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Outcome after implantation of a novel prosthetic anal sphincter in humans

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Background:

A novel prosthetic anal sphincter (PAS) has been developed that aims to occlude by flattening and angulating the bowel, reproducing the action of the puborectalis muscle. The safety of the PAS has been confirmed in biomechanical, in vitro and long‐term animal survival studies. The Medical Devices Agency approved implantation in 12 patients.

Methods:

The PAS was placed in the pelvis around the anorectal junction via a transabdominal approach in 12 patients with severe faecal incontinence. The device was activated 6 weeks after surgery. Fibreoptic examination of the mucosa below the device was undertaken at various intervals during review.

Results:

At a median follow‐up of 59 (range 30–72) months nine of the 12 patients had a functioning PAS. There were no device‐related infective complications after the initial operation but one patient developed pseudomembranous colitis and had the device removed. The PAS was effective in restoring continence in ten of 11 patients. Median (range) Cleveland Clinic continence scores improved from 16 (7–20) before to 3 (0–7) after surgery. In two patients the PAS was eventually removed owing to infection after revisional surgery. There was no clinical or histological evidence of gastrointestinal mucosal ischaemia.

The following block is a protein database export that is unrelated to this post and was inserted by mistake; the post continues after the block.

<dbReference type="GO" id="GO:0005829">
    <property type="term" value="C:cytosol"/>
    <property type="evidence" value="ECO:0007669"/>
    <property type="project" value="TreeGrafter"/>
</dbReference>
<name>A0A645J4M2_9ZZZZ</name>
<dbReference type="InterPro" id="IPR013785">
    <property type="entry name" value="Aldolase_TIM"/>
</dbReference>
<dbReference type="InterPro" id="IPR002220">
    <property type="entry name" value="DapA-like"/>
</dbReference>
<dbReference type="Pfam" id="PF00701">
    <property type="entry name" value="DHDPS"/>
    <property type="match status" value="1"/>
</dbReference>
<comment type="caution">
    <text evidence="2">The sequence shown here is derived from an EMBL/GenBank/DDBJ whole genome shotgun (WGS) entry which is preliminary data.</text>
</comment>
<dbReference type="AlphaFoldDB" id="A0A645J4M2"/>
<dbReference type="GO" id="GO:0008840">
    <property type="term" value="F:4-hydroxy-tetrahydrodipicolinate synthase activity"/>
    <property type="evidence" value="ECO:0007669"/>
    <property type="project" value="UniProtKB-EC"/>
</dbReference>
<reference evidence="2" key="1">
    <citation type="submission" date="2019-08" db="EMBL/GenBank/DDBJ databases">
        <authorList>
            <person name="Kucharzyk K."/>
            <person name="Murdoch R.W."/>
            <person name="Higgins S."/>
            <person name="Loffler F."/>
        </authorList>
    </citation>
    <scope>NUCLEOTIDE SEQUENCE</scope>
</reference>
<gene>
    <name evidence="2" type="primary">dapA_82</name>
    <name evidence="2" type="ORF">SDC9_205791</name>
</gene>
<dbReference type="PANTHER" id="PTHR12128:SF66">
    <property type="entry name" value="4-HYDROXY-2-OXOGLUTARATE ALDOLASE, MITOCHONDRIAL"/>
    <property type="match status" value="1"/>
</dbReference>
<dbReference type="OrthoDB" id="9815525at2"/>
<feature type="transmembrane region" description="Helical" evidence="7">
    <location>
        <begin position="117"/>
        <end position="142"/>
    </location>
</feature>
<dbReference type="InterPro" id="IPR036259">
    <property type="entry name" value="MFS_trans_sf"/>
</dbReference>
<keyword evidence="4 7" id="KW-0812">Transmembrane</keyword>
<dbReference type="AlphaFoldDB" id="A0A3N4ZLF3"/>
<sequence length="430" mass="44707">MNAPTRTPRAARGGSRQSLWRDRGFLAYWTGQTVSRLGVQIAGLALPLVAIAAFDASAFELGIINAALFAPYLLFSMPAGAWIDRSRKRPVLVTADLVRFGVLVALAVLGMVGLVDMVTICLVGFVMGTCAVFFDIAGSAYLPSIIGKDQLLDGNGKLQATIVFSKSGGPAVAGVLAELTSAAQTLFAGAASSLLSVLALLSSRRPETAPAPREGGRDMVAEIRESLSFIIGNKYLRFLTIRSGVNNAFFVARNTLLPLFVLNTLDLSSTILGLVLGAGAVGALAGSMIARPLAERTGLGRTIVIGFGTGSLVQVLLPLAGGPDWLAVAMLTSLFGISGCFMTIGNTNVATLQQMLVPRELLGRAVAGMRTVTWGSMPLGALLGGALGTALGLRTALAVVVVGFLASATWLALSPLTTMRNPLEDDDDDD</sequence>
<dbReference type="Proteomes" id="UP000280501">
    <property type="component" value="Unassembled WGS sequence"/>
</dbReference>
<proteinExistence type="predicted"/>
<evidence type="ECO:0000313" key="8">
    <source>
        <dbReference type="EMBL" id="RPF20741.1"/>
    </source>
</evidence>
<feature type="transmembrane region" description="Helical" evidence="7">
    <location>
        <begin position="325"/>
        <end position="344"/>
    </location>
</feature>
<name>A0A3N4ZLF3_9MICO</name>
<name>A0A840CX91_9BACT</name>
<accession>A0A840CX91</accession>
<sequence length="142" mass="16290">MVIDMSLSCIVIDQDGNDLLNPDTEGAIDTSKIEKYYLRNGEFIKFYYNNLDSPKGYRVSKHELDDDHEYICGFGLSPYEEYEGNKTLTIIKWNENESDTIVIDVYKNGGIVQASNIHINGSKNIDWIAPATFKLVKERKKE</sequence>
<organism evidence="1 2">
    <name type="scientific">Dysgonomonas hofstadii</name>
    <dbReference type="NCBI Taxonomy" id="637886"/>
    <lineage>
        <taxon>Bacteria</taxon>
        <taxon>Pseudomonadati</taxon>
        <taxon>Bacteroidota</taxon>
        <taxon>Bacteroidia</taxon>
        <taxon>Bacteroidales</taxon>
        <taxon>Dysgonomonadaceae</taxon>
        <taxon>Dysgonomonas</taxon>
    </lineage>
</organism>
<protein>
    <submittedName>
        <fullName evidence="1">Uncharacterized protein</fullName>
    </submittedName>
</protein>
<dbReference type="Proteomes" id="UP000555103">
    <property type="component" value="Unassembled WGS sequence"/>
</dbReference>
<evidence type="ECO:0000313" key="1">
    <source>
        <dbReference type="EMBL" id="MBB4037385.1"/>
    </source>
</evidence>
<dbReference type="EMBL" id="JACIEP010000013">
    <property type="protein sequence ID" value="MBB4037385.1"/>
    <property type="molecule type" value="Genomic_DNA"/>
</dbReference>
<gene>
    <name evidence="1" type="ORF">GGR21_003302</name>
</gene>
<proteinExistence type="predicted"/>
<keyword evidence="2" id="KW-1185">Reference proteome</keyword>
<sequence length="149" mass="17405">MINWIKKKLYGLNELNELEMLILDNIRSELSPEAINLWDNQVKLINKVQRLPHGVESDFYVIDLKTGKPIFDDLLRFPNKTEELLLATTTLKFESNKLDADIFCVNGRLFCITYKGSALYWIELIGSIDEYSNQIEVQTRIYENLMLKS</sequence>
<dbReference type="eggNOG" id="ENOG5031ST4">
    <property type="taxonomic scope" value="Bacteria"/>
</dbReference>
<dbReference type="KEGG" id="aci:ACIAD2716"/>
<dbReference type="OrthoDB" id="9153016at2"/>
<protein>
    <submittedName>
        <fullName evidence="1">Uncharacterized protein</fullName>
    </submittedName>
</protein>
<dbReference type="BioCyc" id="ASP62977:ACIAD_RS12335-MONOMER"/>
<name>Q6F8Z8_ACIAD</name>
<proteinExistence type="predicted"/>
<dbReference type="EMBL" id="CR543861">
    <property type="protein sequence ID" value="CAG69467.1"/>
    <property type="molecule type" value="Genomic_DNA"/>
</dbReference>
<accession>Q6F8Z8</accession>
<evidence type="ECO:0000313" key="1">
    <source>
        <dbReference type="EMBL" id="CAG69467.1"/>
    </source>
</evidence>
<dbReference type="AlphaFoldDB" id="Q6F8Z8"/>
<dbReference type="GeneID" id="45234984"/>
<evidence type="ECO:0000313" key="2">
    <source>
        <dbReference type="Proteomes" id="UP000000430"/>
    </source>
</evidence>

Conclusion:

The PAS was effective in restoring continence. There was no device‐related infection after the initial operation, no device erosion and no clinical or histological evidence of gastrointestinal ischaemia. Copyright © 2004 British Journal of Surgery Society Ltd. Published by John Wiley & Sons, Ltd.
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Document Type: Research Article

Affiliations: 1: Department of Coloproctology, Lister Surgical Unit, Glasgow Royal Infirmary, Glasgow, UK 2: Department of Medical Physics, North Glasgow NHS Trust, Glasgow, UK

Publication date: November 1, 2004

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